There is no shortage of psychological analysis that could be used to deconstruct the Batman character

By delving deeply into the psyche of the man behind the cowl, coupled with the almost thriller-esque mystery as mentioned prior would make a really fascinating Batman film, one which would push the character to his very limits, but not exclusively in a physical manner (as characters such as Bane have done previously), but on a personal and psychological one, also.

Like most Batman fans of this generation, I grew up watching Batman: The Animated Series, and one major difference I’ve noticed from that version of the character and the ones we’ve been treated to on-screen is the noticeable supporting cast around Batman. While pretty much all of the films (besides Joel Schumacher’s series) have tried to paint Batman as a loner, this isn’t actually so true in the comics.

The addition of the Bat-family could make Reeves' film stand apart from previous iterations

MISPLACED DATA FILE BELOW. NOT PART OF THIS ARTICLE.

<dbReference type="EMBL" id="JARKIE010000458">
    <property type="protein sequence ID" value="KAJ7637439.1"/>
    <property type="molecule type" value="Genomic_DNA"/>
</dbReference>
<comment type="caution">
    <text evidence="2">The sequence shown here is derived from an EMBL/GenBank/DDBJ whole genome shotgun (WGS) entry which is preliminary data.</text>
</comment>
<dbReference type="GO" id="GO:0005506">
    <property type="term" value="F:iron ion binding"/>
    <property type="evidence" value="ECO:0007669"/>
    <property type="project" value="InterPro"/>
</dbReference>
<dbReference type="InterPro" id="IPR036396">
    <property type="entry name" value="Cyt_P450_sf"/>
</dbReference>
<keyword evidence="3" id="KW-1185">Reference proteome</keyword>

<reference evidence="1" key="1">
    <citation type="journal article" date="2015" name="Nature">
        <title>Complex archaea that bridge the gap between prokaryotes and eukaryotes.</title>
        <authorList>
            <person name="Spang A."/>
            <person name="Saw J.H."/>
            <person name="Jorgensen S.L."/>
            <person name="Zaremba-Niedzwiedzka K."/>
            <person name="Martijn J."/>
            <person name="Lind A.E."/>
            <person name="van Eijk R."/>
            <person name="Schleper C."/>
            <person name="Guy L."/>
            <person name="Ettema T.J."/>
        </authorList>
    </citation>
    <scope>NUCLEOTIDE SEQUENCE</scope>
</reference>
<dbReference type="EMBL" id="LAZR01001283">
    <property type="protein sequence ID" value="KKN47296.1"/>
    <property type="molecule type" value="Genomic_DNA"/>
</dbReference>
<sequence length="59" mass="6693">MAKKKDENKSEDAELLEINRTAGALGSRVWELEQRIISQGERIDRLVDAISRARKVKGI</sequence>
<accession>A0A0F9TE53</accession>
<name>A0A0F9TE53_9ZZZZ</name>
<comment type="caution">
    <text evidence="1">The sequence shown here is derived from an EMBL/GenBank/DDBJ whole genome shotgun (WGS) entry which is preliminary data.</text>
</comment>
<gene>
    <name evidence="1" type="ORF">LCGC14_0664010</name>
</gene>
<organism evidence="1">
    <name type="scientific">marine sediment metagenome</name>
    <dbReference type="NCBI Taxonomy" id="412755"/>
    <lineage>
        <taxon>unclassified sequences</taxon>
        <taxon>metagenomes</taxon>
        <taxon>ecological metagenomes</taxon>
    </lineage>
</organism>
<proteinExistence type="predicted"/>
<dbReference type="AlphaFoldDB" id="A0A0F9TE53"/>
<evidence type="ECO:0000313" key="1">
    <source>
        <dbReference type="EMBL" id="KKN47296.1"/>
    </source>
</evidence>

We tend to think of Batman as a vigilante who works alone, but the character was only ever like this for less than a year (from his introduction in May 1939, to the debut of Robin in April 1940), and pretty much all of the beloved Batman stories in the comics or the animated series have depicted Batman as someone with a partner. And honestly, I would really like to see this on screen. Whether it’s one of the many different Robins or Nightwing, Batgirl, Catwoman or someone else entirely, the Bat Family is arguably just as beloved as the Dark Knight himself, and in desperate need of their live action debut. Especially in an age where we’ve now seen Batman work alongside the Justice League, it’s not out of the realm of possibility that he would have other heroes on standby to offer a helping hand.